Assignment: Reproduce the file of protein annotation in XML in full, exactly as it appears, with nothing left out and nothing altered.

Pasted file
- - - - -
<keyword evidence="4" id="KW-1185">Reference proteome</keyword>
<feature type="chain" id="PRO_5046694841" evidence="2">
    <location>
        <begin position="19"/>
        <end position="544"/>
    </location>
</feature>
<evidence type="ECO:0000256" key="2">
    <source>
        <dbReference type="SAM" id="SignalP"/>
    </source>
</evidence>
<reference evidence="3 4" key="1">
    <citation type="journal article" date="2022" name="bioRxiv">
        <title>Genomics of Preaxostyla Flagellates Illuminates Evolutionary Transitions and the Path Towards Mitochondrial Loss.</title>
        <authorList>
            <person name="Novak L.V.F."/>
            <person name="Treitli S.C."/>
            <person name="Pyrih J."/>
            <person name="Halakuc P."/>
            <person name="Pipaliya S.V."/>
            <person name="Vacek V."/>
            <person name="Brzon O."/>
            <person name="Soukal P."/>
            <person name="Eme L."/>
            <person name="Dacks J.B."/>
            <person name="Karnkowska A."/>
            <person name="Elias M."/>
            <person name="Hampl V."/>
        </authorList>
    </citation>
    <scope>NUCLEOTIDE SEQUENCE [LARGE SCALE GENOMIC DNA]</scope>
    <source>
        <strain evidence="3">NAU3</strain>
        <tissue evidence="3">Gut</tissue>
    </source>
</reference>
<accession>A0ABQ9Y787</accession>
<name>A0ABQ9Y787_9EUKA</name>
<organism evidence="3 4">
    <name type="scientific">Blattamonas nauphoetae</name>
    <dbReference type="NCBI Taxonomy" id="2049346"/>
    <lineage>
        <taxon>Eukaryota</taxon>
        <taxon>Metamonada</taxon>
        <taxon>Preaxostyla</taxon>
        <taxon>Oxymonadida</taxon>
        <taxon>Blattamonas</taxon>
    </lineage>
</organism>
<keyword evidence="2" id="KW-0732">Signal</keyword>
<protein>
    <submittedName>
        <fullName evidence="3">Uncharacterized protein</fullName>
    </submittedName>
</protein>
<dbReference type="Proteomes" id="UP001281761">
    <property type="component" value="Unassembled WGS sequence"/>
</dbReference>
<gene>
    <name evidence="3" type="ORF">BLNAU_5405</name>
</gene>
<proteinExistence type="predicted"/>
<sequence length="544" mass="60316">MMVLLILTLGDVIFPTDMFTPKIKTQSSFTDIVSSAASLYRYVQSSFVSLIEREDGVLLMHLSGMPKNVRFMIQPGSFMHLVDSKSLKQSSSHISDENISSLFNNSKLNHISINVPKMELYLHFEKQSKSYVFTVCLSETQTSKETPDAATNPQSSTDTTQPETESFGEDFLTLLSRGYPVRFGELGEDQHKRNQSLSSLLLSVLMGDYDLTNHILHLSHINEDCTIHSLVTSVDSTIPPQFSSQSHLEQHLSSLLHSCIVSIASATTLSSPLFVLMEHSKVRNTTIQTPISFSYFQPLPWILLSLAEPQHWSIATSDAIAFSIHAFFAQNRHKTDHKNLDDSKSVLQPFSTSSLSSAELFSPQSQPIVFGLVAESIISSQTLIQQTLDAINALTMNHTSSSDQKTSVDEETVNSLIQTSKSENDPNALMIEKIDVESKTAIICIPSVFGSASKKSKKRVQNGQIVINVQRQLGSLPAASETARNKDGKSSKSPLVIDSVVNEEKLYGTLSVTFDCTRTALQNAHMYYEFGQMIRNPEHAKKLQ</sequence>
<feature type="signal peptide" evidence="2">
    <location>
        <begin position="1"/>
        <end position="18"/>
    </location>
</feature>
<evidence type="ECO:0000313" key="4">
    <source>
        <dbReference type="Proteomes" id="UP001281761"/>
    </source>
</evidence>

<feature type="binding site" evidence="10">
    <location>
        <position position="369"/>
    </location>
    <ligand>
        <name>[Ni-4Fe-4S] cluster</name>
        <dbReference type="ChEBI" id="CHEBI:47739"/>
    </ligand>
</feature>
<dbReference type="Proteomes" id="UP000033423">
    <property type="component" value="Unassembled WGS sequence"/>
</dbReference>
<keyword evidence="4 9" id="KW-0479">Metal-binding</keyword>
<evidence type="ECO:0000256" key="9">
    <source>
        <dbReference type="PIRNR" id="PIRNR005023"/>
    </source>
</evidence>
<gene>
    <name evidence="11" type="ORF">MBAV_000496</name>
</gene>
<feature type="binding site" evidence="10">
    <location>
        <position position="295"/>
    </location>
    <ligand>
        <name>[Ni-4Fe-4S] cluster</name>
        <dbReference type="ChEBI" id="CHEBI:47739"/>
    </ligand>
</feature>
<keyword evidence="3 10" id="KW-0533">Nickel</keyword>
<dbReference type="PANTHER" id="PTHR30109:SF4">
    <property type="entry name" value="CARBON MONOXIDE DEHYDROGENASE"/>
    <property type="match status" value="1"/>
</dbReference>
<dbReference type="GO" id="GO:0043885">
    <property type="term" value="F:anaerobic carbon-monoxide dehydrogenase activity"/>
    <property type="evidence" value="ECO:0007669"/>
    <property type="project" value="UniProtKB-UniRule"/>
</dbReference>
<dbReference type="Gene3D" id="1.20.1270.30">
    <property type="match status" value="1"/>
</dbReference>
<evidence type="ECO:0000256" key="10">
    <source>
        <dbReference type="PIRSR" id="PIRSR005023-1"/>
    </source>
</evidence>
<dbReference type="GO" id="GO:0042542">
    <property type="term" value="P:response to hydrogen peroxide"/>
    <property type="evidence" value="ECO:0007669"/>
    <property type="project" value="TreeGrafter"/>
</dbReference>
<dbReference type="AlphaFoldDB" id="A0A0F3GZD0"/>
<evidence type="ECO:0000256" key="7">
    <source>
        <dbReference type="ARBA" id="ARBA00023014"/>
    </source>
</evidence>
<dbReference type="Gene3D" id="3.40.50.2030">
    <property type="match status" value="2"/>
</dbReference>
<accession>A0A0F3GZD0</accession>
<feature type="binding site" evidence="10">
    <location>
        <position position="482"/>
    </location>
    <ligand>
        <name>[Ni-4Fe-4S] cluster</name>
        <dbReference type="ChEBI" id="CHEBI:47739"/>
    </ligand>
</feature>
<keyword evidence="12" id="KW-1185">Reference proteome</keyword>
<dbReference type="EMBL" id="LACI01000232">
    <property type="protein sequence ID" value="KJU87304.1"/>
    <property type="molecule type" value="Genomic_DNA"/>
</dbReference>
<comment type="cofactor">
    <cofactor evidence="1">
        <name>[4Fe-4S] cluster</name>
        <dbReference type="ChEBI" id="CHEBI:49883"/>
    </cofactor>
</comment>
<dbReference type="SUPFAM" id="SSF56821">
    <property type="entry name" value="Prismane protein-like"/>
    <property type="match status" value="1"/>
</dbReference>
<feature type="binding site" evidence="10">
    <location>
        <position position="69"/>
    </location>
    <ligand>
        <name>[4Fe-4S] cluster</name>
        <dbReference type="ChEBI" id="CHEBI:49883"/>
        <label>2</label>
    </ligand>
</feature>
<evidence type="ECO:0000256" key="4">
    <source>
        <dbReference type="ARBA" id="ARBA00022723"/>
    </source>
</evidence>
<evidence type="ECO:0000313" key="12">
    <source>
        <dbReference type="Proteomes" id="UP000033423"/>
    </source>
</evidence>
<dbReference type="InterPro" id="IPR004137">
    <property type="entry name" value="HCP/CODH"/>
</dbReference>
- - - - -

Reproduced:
<keyword evidence="4" id="KW-1185">Reference proteome</keyword>
<feature type="chain" id="PRO_5046694841" evidence="2">
    <location>
        <begin position="19"/>
        <end position="544"/>
    </location>
</feature>
<evidence type="ECO:0000256" key="2">
    <source>
        <dbReference type="SAM" id="SignalP"/>
    </source>
</evidence>
<reference evidence="3 4" key="1">
    <citation type="journal article" date="2022" name="bioRxiv">
        <title>Genomics of Preaxostyla Flagellates Illuminates Evolutionary Transitions and the Path Towards Mitochondrial Loss.</title>
        <authorList>
            <person name="Novak L.V.F."/>
            <person name="Treitli S.C."/>
            <person name="Pyrih J."/>
            <person name="Halakuc P."/>
            <person name="Pipaliya S.V."/>
            <person name="Vacek V."/>
            <person name="Brzon O."/>
            <person name="Soukal P."/>
            <person name="Eme L."/>
            <person name="Dacks J.B."/>
            <person name="Karnkowska A."/>
            <person name="Elias M."/>
            <person name="Hampl V."/>
        </authorList>
    </citation>
    <scope>NUCLEOTIDE SEQUENCE [LARGE SCALE GENOMIC DNA]</scope>
    <source>
        <strain evidence="3">NAU3</strain>
        <tissue evidence="3">Gut</tissue>
    </source>
</reference>
<accession>A0ABQ9Y787</accession>
<name>A0ABQ9Y787_9EUKA</name>
<organism evidence="3 4">
    <name type="scientific">Blattamonas nauphoetae</name>
    <dbReference type="NCBI Taxonomy" id="2049346"/>
    <lineage>
        <taxon>Eukaryota</taxon>
        <taxon>Metamonada</taxon>
        <taxon>Preaxostyla</taxon>
        <taxon>Oxymonadida</taxon>
        <taxon>Blattamonas</taxon>
    </lineage>
</organism>
<keyword evidence="2" id="KW-0732">Signal</keyword>
<protein>
    <submittedName>
        <fullName evidence="3">Uncharacterized protein</fullName>
    </submittedName>
</protein>
<dbReference type="Proteomes" id="UP001281761">
    <property type="component" value="Unassembled WGS sequence"/>
</dbReference>
<gene>
    <name evidence="3" type="ORF">BLNAU_5405</name>
</gene>
<proteinExistence type="predicted"/>
<sequence length="544" mass="60316">MMVLLILTLGDVIFPTDMFTPKIKTQSSFTDIVSSAASLYRYVQSSFVSLIEREDGVLLMHLSGMPKNVRFMIQPGSFMHLVDSKSLKQSSSHISDENISSLFNNSKLNHISINVPKMELYLHFEKQSKSYVFTVCLSETQTSKETPDAATNPQSSTDTTQPETESFGEDFLTLLSRGYPVRFGELGEDQHKRNQSLSSLLLSVLMGDYDLTNHILHLSHINEDCTIHSLVTSVDSTIPPQFSSQSHLEQHLSSLLHSCIVSIASATTLSSPLFVLMEHSKVRNTTIQTPISFSYFQPLPWILLSLAEPQHWSIATSDAIAFSIHAFFAQNRHKTDHKNLDDSKSVLQPFSTSSLSSAELFSPQSQPIVFGLVAESIISSQTLIQQTLDAINALTMNHTSSSDQKTSVDEETVNSLIQTSKSENDPNALMIEKIDVESKTAIICIPSVFGSASKKSKKRVQNGQIVINVQRQLGSLPAASETARNKDGKSSKSPLVIDSVVNEEKLYGTLSVTFDCTRTALQNAHMYYEFGQMIRNPEHAKKLQ</sequence>
<feature type="signal peptide" evidence="2">
    <location>
        <begin position="1"/>
        <end position="18"/>
    </location>
</feature>
<evidence type="ECO:0000313" key="4">
    <source>
        <dbReference type="Proteomes" id="UP001281761"/>
    </source>
</evidence>

<feature type="binding site" evidence="10">
    <location>
        <position position="369"/>
    </location>
    <ligand>
        <name>[Ni-4Fe-4S] cluster</name>
        <dbReference type="ChEBI" id="CHEBI:47739"/>
    </ligand>
</feature>
<dbReference type="Proteomes" id="UP000033423">
    <property type="component" value="Unassembled WGS sequence"/>
</dbReference>
<keyword evidence="4 9" id="KW-0479">Metal-binding</keyword>
<evidence type="ECO:0000256" key="9">
    <source>
        <dbReference type="PIRNR" id="PIRNR005023"/>
    </source>
</evidence>
<gene>
    <name evidence="11" type="ORF">MBAV_000496</name>
</gene>
<feature type="binding site" evidence="10">
    <location>
        <position position="295"/>
    </location>
    <ligand>
        <name>[Ni-4Fe-4S] cluster</name>
        <dbReference type="ChEBI" id="CHEBI:47739"/>
    </ligand>
</feature>
<keyword evidence="3 10" id="KW-0533">Nickel</keyword>
<dbReference type="PANTHER" id="PTHR30109:SF4">
    <property type="entry name" value="CARBON MONOXIDE DEHYDROGENASE"/>
    <property type="match status" value="1"/>
</dbReference>
<dbReference type="GO" id="GO:0043885">
    <property type="term" value="F:anaerobic carbon-monoxide dehydrogenase activity"/>
    <property type="evidence" value="ECO:0007669"/>
    <property type="project" value="UniProtKB-UniRule"/>
</dbReference>
<dbReference type="Gene3D" id="1.20.1270.30">
    <property type="match status" value="1"/>
</dbReference>
<evidence type="ECO:0000256" key="10">
    <source>
        <dbReference type="PIRSR" id="PIRSR005023-1"/>
    </source>
</evidence>
<dbReference type="GO" id="GO:0042542">
    <property type="term" value="P:response to hydrogen peroxide"/>
    <property type="evidence" value="ECO:0007669"/>
    <property type="project" value="TreeGrafter"/>
</dbReference>
<dbReference type="AlphaFoldDB" id="A0A0F3GZD0"/>
<evidence type="ECO:0000256" key="7">
    <source>
        <dbReference type="ARBA" id="ARBA00023014"/>
    </source>
</evidence>
<dbReference type="Gene3D" id="3.40.50.2030">
    <property type="match status" value="2"/>
</dbReference>
<accession>A0A0F3GZD0</accession>
<feature type="binding site" evidence="10">
    <location>
        <position position="482"/>
    </location>
    <ligand>
        <name>[Ni-4Fe-4S] cluster</name>
        <dbReference type="ChEBI" id="CHEBI:47739"/>
    </ligand>
</feature>
<keyword evidence="12" id="KW-1185">Reference proteome</keyword>
<dbReference type="EMBL" id="LACI01000232">
    <property type="protein sequence ID" value="KJU87304.1"/>
    <property type="molecule type" value="Genomic_DNA"/>
</dbReference>
<comment type="cofactor">
    <cofactor evidence="1">
        <name>[4Fe-4S] cluster</name>
        <dbReference type="ChEBI" id="CHEBI:49883"/>
    </cofactor>
</comment>
<dbReference type="SUPFAM" id="SSF56821">
    <property type="entry name" value="Prismane protein-like"/>
    <property type="match status" value="1"/>
</dbReference>
<feature type="binding site" evidence="10">
    <location>
        <position position="69"/>
    </location>
    <ligand>
        <name>[4Fe-4S] cluster</name>
        <dbReference type="ChEBI" id="CHEBI:49883"/>
        <label>2</label>
    </ligand>
</feature>
<evidence type="ECO:0000256" key="4">
    <source>
        <dbReference type="ARBA" id="ARBA00022723"/>
    </source>
</evidence>
<evidence type="ECO:0000313" key="12">
    <source>
        <dbReference type="Proteomes" id="UP000033423"/>
    </source>
</evidence>
<dbReference type="InterPro" id="IPR004137">
    <property type="entry name" value="HCP/CODH"/>
</dbReference>